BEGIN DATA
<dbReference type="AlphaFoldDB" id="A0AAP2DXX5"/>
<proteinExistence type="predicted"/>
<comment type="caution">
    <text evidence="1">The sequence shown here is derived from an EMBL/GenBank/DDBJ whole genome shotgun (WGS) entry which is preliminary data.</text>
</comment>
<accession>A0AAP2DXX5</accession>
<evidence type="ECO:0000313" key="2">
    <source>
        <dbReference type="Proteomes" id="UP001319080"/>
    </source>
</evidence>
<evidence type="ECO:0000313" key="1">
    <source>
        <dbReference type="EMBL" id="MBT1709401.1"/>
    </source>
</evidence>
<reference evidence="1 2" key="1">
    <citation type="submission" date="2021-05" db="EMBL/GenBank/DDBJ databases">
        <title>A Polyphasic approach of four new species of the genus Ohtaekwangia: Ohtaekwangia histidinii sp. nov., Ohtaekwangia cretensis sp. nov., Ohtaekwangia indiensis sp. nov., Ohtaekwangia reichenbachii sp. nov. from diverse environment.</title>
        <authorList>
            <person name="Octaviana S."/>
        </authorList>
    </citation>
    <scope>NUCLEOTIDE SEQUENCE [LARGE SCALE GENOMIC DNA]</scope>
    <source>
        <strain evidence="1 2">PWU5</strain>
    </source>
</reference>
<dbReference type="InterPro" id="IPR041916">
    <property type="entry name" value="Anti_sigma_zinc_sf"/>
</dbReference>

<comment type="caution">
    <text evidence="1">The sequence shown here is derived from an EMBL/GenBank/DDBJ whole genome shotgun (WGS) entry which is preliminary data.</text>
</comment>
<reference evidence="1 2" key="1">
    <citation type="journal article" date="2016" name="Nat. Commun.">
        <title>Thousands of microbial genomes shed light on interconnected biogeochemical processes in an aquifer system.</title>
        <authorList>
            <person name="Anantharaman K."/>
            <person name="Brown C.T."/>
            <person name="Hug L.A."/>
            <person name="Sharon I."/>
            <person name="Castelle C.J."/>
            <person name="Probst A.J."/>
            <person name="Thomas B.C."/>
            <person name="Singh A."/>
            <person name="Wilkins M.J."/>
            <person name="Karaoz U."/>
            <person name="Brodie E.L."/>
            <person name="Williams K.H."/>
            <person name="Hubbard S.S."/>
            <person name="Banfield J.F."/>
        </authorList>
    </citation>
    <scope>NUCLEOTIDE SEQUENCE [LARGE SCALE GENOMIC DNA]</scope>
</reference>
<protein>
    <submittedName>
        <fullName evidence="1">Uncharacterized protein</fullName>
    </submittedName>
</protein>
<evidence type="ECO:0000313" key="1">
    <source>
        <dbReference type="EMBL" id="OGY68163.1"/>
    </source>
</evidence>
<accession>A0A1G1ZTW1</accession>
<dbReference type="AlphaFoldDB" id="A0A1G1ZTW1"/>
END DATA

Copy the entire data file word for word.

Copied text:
<dbReference type="AlphaFoldDB" id="A0AAP2DXX5"/>
<proteinExistence type="predicted"/>
<comment type="caution">
    <text evidence="1">The sequence shown here is derived from an EMBL/GenBank/DDBJ whole genome shotgun (WGS) entry which is preliminary data.</text>
</comment>
<accession>A0AAP2DXX5</accession>
<evidence type="ECO:0000313" key="2">
    <source>
        <dbReference type="Proteomes" id="UP001319080"/>
    </source>
</evidence>
<evidence type="ECO:0000313" key="1">
    <source>
        <dbReference type="EMBL" id="MBT1709401.1"/>
    </source>
</evidence>
<reference evidence="1 2" key="1">
    <citation type="submission" date="2021-05" db="EMBL/GenBank/DDBJ databases">
        <title>A Polyphasic approach of four new species of the genus Ohtaekwangia: Ohtaekwangia histidinii sp. nov., Ohtaekwangia cretensis sp. nov., Ohtaekwangia indiensis sp. nov., Ohtaekwangia reichenbachii sp. nov. from diverse environment.</title>
        <authorList>
            <person name="Octaviana S."/>
        </authorList>
    </citation>
    <scope>NUCLEOTIDE SEQUENCE [LARGE SCALE GENOMIC DNA]</scope>
    <source>
        <strain evidence="1 2">PWU5</strain>
    </source>
</reference>
<dbReference type="InterPro" id="IPR041916">
    <property type="entry name" value="Anti_sigma_zinc_sf"/>
</dbReference>

<comment type="caution">
    <text evidence="1">The sequence shown here is derived from an EMBL/GenBank/DDBJ whole genome shotgun (WGS) entry which is preliminary data.</text>
</comment>
<reference evidence="1 2" key="1">
    <citation type="journal article" date="2016" name="Nat. Commun.">
        <title>Thousands of microbial genomes shed light on interconnected biogeochemical processes in an aquifer system.</title>
        <authorList>
            <person name="Anantharaman K."/>
            <person name="Brown C.T."/>
            <person name="Hug L.A."/>
            <person name="Sharon I."/>
            <person name="Castelle C.J."/>
            <person name="Probst A.J."/>
            <person name="Thomas B.C."/>
            <person name="Singh A."/>
            <person name="Wilkins M.J."/>
            <person name="Karaoz U."/>
            <person name="Brodie E.L."/>
            <person name="Williams K.H."/>
            <person name="Hubbard S.S."/>
            <person name="Banfield J.F."/>
        </authorList>
    </citation>
    <scope>NUCLEOTIDE SEQUENCE [LARGE SCALE GENOMIC DNA]</scope>
</reference>
<protein>
    <submittedName>
        <fullName evidence="1">Uncharacterized protein</fullName>
    </submittedName>
</protein>
<evidence type="ECO:0000313" key="1">
    <source>
        <dbReference type="EMBL" id="OGY68163.1"/>
    </source>
</evidence>
<accession>A0A1G1ZTW1</accession>
<dbReference type="AlphaFoldDB" id="A0A1G1ZTW1"/>